Apple has begun rejecting apps for containing pay-per-install ad offer walls, apparently now considering the tactic of convincing users to download a game in exchange for virtual currency a violation of clause 3.10 of the iOS Developer Agreement. Clause 3.10 states that, “Developers who attempt to manipulate or cheat the user reviews or chart ranking in the App Store with fake or paid reviews, or any other inappropriate methods will be removed from the iOS Developer Program.”
“We found that your app, or its metadata, includes features or content that can have an excessive influence in the listing order or ranking on the App Store, which is not in compliance with the App Store Review Guidelines,” wrote one rejection from Apple, passed on anonymously to Inside Mobile Apps. “Specifically, your application allows users to download other apps in order to receive in-game currency. Please refer to the attached screenshot for further information. This feature can have an excessive influence in the listing order or ranking on the App Store.”
It is not known what relationship, if any, the pay-per-install crackdown has on the change in app store ranking algorithm that occurred last week. It also remains to be seen what impact a curb on pay-per-install services might have on the freemium apps that often offered app installs as a way of obtaining premium virtual currency. What is clear is that pay-per-install networks probably anticipated some sort of move from Apple to restrict pay-per-install’s influence on App Store rankings. Both Tapjoy and major competitor W3i introduced publishing services in addition to their pay-per-install offerings earlier this year.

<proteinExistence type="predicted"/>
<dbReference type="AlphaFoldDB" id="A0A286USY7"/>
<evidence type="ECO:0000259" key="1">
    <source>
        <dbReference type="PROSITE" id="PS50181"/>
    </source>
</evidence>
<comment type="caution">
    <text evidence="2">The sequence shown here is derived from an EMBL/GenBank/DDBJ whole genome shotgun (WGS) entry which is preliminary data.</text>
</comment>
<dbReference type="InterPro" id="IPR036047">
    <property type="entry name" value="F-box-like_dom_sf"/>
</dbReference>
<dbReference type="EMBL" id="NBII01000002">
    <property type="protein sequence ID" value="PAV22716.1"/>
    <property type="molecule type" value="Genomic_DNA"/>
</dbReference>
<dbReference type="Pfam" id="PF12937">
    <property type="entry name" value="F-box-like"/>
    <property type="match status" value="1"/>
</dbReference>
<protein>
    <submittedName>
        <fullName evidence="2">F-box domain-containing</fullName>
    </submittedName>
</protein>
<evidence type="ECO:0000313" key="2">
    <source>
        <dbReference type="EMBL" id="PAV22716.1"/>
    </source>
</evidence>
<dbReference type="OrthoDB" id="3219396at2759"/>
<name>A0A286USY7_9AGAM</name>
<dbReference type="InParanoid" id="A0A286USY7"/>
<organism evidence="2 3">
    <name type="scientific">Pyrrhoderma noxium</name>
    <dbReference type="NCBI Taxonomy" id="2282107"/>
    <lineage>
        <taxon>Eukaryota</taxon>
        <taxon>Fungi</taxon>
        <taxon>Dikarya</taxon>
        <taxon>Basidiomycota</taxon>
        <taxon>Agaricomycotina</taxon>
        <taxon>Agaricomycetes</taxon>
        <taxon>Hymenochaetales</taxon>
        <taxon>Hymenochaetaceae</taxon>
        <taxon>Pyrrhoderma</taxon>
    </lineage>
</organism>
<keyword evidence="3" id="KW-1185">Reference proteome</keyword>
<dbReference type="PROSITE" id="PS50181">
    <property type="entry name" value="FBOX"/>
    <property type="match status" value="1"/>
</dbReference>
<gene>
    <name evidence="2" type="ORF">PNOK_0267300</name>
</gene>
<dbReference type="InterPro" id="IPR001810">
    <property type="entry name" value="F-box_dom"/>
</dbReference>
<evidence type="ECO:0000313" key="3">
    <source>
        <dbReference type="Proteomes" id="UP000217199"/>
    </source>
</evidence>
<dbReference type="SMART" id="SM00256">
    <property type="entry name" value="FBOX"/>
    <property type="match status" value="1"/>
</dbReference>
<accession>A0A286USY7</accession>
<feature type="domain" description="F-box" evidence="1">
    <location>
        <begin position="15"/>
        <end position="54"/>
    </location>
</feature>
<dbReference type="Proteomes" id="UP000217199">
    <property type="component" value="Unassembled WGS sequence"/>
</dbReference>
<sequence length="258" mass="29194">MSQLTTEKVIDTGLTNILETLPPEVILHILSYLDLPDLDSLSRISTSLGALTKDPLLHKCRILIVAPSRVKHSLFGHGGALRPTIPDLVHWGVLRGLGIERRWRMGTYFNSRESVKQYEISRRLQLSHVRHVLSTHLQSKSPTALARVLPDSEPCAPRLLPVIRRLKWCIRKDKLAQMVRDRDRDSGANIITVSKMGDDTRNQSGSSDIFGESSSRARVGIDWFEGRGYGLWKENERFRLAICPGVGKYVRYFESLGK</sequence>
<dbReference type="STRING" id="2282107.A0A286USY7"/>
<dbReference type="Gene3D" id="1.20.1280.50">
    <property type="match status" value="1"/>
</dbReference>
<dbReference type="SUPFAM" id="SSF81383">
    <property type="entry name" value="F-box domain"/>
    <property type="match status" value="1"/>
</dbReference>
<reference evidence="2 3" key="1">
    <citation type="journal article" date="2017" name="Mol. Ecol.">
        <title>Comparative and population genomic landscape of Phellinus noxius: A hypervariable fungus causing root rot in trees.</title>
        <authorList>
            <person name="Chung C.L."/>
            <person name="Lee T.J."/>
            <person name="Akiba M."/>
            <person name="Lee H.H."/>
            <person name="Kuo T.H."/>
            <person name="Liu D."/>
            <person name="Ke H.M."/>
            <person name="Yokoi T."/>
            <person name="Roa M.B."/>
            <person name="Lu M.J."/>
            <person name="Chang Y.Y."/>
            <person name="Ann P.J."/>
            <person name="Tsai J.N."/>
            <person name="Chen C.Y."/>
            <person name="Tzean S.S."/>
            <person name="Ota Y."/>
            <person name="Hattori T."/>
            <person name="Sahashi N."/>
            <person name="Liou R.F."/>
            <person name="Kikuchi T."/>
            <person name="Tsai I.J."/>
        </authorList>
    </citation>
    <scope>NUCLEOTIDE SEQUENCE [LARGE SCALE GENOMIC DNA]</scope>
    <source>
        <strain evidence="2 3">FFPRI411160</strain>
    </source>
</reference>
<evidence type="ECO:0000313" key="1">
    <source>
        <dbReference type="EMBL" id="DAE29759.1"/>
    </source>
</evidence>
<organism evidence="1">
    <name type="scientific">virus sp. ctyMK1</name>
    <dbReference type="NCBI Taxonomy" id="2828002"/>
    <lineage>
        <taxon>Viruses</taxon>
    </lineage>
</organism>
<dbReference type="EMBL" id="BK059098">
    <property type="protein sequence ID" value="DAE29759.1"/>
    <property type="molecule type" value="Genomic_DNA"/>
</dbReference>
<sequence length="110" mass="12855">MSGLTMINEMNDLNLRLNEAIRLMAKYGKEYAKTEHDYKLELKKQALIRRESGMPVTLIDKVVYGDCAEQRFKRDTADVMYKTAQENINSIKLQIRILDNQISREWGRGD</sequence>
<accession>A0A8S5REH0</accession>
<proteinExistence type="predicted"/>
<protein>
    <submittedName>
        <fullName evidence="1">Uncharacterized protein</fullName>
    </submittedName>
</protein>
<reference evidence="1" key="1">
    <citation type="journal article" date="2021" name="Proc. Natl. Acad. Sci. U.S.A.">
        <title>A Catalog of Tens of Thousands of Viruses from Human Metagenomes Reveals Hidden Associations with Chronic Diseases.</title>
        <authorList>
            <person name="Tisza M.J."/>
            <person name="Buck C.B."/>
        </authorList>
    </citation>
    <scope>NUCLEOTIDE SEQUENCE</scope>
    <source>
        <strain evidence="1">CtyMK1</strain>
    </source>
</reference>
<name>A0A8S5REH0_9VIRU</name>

As a final note, apps who had their rankings dramatically boosted when the new algorithm was introduced last week appear to be declining now. Gun Bros, which peaked at #32 under the new algorithm, has now declined to #119 on the rankings. The top-ranked apps now are relatively new ones, which seems to indicate that Apple is using an algorithm now that is similar to the one it was using before the change, but probably not exactly the same. Some apps that ranked highly under the old algorithm, like Papaya Farm, are now barely in the Top 300 ranking.
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